In other words if you seek to cover up any dishonesty or any failure to comply then the application is automatically rejected for that year and for every year that a club failed to disclose.

30. FC Giannina failed to disclose that they had side letters and contracts with their players, failed to disclose their full wages to the Greek FA, failed to pay all their taxes on the sums due to the players as a result of payments made to those players, failed to properly disclose the true nature of sums outstanding to the tax authorities in Greece, attempted to deceive the Greek FA by not disclosing the whole truth re the position with the Greek Tax authorities and had the UEFA licence initially awarded to them by the Greek FA in season 2011/12 withdrawn within a matter of months. They were then banned from European competition for a period of time.

31. At no time have the SFA ever commented on the impact of the case against FC Giannina in relation to the Wee Tax Case or the Big Tax Case, nor the findings of the SPFL enquiry which ruled that Rangers PLC had deliberately failed to disclose certain material matters and that the registration of players was technically correct but incomplete in material terms (Giannina would suggest that this is the wromg approach) nor a previous finding during which the panel described the actions of the then Rangers board as being “as close to match fixing as you can possibly get” or words to that effect.

Finally, I would add that Stewart Regan’s pronouncement yesterday that the SFA would take legal advice about chasing a man who has previously been made bankrupt for an unpaid £200k liability ranks as one of the most obvious squirrells in the history of PR.


Regrettably, the MSM in Scotland failed to ask him how a bankupt could ever be forced to pay a debt having been declared bankrupt in the interim and so appear to have swallowed the squirrel hook line and tail!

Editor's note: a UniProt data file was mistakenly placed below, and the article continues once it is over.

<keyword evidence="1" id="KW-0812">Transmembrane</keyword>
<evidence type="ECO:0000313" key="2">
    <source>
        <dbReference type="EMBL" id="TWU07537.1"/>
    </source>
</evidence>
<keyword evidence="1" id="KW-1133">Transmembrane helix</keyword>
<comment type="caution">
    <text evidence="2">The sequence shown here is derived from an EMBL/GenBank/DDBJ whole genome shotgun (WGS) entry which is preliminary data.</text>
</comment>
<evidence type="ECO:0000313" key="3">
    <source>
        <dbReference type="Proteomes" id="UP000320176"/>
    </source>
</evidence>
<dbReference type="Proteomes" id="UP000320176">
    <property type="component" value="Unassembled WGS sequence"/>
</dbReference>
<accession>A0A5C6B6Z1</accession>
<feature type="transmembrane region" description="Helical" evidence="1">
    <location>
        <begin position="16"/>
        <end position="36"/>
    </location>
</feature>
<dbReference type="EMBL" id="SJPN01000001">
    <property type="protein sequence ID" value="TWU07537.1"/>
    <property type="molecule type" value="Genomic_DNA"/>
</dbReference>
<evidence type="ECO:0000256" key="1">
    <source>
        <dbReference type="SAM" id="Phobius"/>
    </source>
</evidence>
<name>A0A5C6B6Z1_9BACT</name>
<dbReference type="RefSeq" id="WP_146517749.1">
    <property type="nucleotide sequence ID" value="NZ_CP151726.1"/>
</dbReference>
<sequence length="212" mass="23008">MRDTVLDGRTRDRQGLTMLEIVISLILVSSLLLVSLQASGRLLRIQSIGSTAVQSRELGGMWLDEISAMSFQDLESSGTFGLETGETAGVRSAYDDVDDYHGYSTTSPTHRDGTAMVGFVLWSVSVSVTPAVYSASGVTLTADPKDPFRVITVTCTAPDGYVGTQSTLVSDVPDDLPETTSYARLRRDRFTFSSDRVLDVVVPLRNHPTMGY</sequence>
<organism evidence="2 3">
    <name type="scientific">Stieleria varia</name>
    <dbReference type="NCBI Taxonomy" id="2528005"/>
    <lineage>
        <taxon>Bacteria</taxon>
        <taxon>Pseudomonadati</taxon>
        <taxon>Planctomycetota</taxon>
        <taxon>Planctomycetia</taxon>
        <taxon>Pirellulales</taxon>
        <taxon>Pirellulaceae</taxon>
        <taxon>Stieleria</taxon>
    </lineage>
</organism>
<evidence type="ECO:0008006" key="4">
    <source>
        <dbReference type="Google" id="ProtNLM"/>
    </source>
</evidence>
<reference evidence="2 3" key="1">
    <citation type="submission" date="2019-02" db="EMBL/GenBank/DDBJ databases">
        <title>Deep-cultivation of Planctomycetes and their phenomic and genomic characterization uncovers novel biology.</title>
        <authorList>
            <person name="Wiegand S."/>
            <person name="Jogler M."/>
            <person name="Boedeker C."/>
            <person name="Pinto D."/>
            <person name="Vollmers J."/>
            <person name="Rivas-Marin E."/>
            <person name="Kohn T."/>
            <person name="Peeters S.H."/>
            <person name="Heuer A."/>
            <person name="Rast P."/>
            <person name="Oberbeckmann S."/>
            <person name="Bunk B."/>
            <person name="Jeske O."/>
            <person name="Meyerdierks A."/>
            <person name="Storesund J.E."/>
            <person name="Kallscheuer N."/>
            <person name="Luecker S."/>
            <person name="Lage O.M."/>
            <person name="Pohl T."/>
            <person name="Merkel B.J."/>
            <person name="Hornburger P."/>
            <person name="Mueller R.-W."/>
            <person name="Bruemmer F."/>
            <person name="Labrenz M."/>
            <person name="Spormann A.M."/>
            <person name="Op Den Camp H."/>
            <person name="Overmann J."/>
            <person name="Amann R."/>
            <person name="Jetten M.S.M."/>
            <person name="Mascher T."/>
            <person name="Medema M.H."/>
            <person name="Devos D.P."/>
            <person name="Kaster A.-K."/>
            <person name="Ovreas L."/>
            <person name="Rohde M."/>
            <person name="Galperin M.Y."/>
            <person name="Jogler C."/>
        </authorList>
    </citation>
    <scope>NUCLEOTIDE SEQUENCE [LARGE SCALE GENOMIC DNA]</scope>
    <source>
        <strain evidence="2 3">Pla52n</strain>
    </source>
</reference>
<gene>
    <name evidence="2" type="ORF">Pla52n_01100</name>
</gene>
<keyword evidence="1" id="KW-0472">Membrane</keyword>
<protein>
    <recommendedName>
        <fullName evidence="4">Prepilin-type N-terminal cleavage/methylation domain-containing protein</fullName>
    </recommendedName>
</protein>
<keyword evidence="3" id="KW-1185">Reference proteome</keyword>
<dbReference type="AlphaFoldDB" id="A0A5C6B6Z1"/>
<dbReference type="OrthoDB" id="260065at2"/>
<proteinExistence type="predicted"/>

No one has botherd to ask them if they will be reviewing their own procedures and the submissions made to the SFA by what Jack Irvine described as a Rangers board which was a “snake pit of rumour, innuendo, lies, intimidation, fraud, corruption and these are just the good points”.

The full quote from Irvine, describing the outgoing board headed by Alistair Johnston which made the application for the UEFA licence in Mrach 2011 reads as follows:

“The events of the last couple of days will by now have convinced you that the business side of [the]Glasgow-based football club is a snake pit of rumour, innuendo, lies, intimidation, fraud, corruption and these are just the good points.”

When read in conjunction with the observations of Dr Poon it is an assessment which is hard to disagree with.

At the time concerned the business side of Rangers was run by inter alia Dave King, Alistair Johnston, Paul Murray, Andrew Dickson and others.

It should be rememberd that when the Chief Executive of Celtic Football Club wrote to the SFA Chief Executive about SFA practices and procedures, the SFA Chief Executive drafted a reply and sent his draft to Ibrox for comment before releasing a final response to Celtic.

The SFA Chief Executive’s draft reply was rejected by the then powers that be at Ibrox on the grounds that the reply could raise questions which would be “Embarassing for both of us!”

Written by BRTH for the Res12 Campaign.